It’s spring and it is time for some spring cleaning! I lost my way a little bit with my blog, I started posting regular content (you know keeping it consistent like all the gurus advise) but it turns out, it’s hard to post regular content when you’re focusing on just one thing… WordPress. It all gets a bit… well… WordPressy.
If you’re new to web design and development, starting your own agency or are just getting to grips with freelancing – here are some handy tips to avoid mistakes on quoting for projects.
I’ve worked as part of a team, I’ve worked with freelancers, contractors and I’ve managed a design and development studio. I’ve seen a lot of great things and a lot of mistakes that people (myself included) make over and over again.
Today I want to talk about being professional at work, with a few basic ideas to start you off being professional and keep you there.
I’ve got a friend who reminded me of this situation recently, now let me setup the story.
You’re a freelancer/agency/professional and you are good at your job. You’re busy, right? You’re really busy and you have clients and projects and schedules and proposals to write. If you’re good you should be busy, if the client wants to use you, you should be busy – that’s kind of the point.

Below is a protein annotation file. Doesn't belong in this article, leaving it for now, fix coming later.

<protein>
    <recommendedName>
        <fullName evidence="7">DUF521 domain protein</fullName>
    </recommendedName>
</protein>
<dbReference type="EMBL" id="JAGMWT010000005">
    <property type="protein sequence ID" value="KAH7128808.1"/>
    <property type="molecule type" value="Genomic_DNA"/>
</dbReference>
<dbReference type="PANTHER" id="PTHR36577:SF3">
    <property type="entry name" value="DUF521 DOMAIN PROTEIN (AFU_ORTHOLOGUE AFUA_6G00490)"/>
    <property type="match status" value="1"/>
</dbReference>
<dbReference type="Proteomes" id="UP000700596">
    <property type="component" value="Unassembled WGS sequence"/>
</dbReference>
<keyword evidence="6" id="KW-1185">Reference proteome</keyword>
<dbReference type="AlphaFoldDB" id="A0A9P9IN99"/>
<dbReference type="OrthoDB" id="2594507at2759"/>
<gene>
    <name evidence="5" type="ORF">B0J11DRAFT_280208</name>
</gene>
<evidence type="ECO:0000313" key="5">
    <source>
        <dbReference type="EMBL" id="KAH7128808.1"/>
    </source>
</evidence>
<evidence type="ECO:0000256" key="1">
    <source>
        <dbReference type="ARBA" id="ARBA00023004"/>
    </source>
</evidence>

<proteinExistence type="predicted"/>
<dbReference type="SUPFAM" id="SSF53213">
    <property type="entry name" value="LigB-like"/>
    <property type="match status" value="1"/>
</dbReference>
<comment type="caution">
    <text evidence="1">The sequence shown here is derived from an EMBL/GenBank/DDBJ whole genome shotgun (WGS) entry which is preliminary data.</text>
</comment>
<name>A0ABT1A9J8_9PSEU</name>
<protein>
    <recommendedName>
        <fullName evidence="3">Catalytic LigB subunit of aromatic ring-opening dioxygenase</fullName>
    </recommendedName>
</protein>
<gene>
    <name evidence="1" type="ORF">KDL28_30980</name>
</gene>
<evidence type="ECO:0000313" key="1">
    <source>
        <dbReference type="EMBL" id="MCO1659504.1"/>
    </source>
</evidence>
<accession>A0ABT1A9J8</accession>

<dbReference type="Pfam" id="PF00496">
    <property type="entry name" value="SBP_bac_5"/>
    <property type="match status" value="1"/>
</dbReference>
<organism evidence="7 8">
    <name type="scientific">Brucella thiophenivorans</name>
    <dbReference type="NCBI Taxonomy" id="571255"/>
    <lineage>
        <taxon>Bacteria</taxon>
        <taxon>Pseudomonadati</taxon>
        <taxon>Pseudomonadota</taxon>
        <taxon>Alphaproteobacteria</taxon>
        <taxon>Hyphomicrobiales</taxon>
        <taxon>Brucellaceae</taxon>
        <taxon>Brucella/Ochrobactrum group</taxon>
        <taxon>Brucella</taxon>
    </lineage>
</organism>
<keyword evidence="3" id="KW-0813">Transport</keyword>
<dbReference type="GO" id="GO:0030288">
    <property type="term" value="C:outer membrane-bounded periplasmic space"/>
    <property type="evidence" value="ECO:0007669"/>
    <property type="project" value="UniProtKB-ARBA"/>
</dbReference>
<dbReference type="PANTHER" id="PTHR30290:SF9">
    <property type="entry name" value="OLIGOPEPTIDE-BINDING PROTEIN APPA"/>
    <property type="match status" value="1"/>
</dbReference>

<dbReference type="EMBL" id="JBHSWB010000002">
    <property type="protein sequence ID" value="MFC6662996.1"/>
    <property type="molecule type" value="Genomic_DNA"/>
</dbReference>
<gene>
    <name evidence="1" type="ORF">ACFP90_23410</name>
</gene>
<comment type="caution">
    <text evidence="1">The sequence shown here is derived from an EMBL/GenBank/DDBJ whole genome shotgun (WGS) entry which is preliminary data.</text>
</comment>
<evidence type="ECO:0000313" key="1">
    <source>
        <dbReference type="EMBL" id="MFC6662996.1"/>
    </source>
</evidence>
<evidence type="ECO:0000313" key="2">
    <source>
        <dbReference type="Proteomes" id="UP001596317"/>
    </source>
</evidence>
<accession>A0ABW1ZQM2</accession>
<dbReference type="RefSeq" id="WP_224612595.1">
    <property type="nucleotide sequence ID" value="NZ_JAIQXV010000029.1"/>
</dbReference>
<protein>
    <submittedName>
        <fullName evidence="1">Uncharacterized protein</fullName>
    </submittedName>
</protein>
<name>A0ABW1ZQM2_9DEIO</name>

Well, imagine this scenario and I’m sure many of you have been there, I know I have in the past. You spend weeks of back and forth with a client, getting their requirements right, getting every aspect of the project mapped out. The Project Specification is sorted, you’ve got enough to write a proposal and provide a quote. Great, well done!
I recently signed up to the Design Buddy scheme with The Arts University College in Bournemouth. This is where students gets a chance to be mentored with someone in their chosen(ish) industry.
I didn’t get this kind of opportunity while I was at University, so I jumped at the chance to lend a hand. Design Buddies, run by Neil Leonard, partners students with suitable mentors, assessing what skills the student will need to brush up on and what they need to know about venturing into the big wide world of “The Web”.
It’s been a whole year (well 13 months to be precise) since I left my full time job to follow my dream to become a full time freelance Web Designer. There have been ups and downs in my first year in business and I thought it would be helpful to share my experiences to help other budding freelance newbies.